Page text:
Sentences that start with a subordinate conjunction are very common in everyday language. They can be used as a bridge between sentences or to create contrast, nuance, or to express surprise and anticipation.
Subordinate conjunctions are mostly used before verbs and words such as "however," "yet," "although," "while," and "though."
Correlative conjunction is the simple use of two phrases that are connected and go together. For example, "without doing his homework" and "he never does his homework".
Subordinating conjunctions are used when the clauses they introduce are dependent on one another. Correlative conjunctions are used when the clauses they introduce are not dependent on each other.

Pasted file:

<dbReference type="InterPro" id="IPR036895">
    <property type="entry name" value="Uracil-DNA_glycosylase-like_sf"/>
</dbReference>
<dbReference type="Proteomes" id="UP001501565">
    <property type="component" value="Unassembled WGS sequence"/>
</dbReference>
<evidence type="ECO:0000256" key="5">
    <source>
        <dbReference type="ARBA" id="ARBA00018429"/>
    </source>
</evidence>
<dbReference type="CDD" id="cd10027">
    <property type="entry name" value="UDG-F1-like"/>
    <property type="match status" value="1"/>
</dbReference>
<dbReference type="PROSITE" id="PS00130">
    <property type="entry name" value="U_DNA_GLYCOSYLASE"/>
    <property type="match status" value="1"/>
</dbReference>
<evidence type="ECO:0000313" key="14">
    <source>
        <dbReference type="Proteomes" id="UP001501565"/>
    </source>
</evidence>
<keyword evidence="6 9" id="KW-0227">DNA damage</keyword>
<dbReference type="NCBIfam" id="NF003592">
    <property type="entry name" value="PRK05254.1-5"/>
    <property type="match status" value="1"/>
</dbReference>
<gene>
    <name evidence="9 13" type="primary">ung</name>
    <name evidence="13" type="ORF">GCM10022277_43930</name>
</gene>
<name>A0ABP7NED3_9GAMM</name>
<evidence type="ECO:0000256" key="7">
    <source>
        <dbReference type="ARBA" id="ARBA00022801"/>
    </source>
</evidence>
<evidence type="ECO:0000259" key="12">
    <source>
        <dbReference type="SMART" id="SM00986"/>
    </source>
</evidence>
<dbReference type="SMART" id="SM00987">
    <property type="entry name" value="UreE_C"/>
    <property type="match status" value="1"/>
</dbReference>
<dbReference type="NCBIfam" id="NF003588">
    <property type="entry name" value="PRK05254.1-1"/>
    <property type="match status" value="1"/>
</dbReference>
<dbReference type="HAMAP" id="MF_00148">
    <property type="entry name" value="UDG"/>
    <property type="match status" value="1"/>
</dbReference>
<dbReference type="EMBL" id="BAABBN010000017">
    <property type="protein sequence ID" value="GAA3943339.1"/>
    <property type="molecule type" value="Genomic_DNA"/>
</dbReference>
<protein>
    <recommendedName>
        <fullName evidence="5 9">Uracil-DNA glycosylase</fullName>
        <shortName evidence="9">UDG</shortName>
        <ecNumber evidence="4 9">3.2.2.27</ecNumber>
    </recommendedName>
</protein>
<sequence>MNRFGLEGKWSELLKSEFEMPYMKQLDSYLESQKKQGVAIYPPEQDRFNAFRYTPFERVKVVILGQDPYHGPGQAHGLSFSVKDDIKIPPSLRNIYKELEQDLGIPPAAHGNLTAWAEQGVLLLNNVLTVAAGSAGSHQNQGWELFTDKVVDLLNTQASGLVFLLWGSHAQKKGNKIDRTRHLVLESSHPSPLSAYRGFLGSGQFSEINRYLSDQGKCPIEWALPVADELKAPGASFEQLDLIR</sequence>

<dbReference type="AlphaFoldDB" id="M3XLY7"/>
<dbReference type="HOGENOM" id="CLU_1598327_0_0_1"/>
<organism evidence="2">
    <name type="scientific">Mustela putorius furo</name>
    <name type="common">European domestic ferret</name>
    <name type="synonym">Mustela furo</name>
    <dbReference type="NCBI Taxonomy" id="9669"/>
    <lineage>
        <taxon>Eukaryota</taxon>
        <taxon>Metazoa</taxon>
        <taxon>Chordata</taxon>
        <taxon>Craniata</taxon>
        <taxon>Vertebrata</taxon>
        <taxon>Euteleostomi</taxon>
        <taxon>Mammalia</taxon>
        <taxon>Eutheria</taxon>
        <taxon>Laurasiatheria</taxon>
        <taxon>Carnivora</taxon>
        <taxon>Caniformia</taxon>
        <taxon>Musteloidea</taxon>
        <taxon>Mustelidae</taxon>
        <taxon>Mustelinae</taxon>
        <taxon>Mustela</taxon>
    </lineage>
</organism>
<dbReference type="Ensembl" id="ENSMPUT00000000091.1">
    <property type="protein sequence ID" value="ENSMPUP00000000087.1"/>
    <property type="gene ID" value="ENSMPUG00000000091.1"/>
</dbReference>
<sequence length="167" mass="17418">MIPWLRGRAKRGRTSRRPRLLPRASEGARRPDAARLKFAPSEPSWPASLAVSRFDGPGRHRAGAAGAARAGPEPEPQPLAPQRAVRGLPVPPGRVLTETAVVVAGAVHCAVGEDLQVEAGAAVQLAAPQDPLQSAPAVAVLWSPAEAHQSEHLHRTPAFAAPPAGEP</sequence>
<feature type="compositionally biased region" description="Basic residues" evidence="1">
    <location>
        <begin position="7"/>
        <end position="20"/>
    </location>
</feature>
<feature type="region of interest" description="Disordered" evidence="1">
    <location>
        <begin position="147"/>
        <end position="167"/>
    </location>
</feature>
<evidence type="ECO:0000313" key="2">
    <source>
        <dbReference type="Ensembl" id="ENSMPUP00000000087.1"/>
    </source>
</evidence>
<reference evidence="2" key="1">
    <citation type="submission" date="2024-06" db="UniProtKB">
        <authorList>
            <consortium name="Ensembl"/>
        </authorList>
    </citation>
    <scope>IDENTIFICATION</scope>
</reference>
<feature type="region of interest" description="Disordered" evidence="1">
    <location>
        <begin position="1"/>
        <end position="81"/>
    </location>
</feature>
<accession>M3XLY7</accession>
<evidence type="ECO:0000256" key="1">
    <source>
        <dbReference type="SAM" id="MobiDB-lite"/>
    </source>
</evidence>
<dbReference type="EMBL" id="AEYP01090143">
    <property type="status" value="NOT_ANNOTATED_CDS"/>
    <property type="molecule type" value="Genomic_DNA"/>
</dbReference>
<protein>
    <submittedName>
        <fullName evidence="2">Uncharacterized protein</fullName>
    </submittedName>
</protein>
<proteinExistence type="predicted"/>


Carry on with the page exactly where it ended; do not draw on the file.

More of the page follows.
Correlative conjunctions include pairs such as “both/and,” “either/or,” “neither/nor,” “not/but” and “not only/but also.” For example: either/or - I want either the cheesecake or the chocolate cake. both/and - We'll have both the cheesecake and the chocolate cake.
Use these examples of correlative conjunctions that were used successfully in sentences: (but, and, or), either, still, yet
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